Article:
A potential client asks, “Can my accountant draft legal documents for me?” The answer is quite simple, no. Let me be perfectly clear here, I said NO! I’m picking on accountants a bit here, because of recent events. However, this article applies to bankers, realtors, and any other advisor that is giving legal advice or doing legal work.
As a small business attorney, I see this situation all too frequently. It comes up in a variety of ways. The typical situation goes something like this… (1) My accountant formed my business and provided legal documents to me. (2) My accountant told me “this legal entity is best for you” and then drafted the legal documents. (3) Or, in truly egregious cases, the accountant becomes the client’s one-stop shop for all legal needs.
The advisor’s response when questioned? “Oh, I’m not giving legal advice, I’m just a ‘scribner’”. To which I respond, “tell that to the judge, your malpractice insurance provider, or the prosecutor.” Let’s see why non-lawyers doing legal work is not only unacceptable, but unlawful.
Missouri Law – Penalty
Missouri Annotated Statutes §484.010 and §484.020, define the unlawful practice of law or carrying on of a law business. §484.010 states in relevant part, “The “practice of law” is hereby defined to be and is the appearance as an advocate in a representative capacity or the drawing of papers…”. Additionally, “The “law business” is hereby defined to be and is the advising or counseling for a valuable consideration of any person… as to any secular law or the drawing or the procuring of or assisting in the drawing for a valuable consideration of any paper, document or instrument affecting or relating to secular rights…”.
Section 484.020 goes on to say, “No person shall engage in the practice of law or do law business…unless he shall have been duly licensed therefor…”. It continues with the penalty provisions. First, a person violating this provision “shall be guilty of a misdemeanor”. Second, they shall be punished by a fine, costs of prosecution, and subject to be sued for treble the amount paid to him/her.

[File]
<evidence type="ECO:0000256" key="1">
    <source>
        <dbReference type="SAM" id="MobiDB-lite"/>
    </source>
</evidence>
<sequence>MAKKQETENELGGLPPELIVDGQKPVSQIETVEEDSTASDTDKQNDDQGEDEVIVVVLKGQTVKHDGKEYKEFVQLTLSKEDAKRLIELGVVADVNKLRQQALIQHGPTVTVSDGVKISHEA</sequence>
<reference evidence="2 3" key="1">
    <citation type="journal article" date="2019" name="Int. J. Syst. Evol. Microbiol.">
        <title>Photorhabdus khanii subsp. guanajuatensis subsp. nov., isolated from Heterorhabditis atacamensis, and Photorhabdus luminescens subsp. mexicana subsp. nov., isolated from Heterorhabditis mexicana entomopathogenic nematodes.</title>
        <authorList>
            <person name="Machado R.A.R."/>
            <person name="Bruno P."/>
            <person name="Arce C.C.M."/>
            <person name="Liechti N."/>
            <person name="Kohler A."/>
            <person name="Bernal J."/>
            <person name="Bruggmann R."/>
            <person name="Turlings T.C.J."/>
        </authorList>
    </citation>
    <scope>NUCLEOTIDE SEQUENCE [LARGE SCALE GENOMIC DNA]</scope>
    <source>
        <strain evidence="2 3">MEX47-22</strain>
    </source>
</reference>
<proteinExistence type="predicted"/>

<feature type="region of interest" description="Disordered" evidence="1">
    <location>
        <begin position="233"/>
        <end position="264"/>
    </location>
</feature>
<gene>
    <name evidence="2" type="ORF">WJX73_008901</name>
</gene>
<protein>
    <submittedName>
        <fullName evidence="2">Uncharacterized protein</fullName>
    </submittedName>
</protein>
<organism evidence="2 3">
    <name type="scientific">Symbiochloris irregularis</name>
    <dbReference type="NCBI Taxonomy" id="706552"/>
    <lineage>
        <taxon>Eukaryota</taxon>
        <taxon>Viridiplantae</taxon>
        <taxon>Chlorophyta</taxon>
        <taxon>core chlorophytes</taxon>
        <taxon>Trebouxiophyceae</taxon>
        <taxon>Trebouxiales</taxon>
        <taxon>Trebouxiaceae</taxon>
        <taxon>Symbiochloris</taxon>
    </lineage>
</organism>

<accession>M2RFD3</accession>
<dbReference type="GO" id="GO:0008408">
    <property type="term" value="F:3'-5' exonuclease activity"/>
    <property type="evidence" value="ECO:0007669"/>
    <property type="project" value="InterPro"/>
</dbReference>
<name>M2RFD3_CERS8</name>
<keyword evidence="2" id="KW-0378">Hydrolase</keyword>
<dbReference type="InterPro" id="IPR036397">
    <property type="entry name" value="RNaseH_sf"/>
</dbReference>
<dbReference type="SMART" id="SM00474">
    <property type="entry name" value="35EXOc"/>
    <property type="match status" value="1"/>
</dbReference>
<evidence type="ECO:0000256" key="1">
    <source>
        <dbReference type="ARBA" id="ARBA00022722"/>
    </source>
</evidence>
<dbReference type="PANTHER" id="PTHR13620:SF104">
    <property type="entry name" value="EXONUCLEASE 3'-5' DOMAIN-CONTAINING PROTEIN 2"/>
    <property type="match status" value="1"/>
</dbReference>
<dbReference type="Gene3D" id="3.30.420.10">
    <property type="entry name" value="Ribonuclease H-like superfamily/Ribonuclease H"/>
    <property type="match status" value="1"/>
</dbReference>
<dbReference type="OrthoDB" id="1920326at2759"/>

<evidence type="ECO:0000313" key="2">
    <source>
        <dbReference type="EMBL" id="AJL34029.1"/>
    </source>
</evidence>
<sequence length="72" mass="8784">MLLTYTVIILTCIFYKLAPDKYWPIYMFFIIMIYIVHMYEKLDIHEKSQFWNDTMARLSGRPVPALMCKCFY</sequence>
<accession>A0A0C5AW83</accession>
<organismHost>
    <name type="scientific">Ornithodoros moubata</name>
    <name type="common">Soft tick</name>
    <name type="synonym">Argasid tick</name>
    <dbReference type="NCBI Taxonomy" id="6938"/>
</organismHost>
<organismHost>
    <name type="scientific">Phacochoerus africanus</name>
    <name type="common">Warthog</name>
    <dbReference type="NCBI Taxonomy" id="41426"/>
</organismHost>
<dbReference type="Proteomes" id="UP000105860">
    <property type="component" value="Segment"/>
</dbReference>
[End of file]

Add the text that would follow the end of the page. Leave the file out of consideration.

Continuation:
Now ask, can your accountant draft legal documents?
(Side Note: In a quick web search, I found several law firms dedicated to helping consumers who have paid a non-lawyer for legal services. There are plenty of legal cases on the unlawful practice of law in Missouri as well. Many of these cases deal with companies charging fees to fill out legal documents on behalf of consumers. In other words, scribner’s. So, no, I don’t buy the ‘scribner’s’ exception defense.)
Why This Matters
My first thought is less legal in nature and more practical. If your advisor is willing to skirt the law on something as simple as preparing a business entity, what else are they willing to do? Integrity matters… at least to me. My job is to protect and advise my clients. I take this role seriously and cannot jeopardize their future by not calling out their other advisors that step over the line.
Second, I give this one simple piece of advice to anyone faced with this situation. Ask your advisor if their malpractice insurance will cover them or the legal documents they created. Most professionals carry malpractice insurance, also known as errors and omissions coverage. These malpractice policies cover the insured for the professional classification they work in. If your accountant is preparing legal documents for you, will you be able to recover damages from their insurance provider? Probably not. (Here’s a more detailed analysis on this point from another law firm.)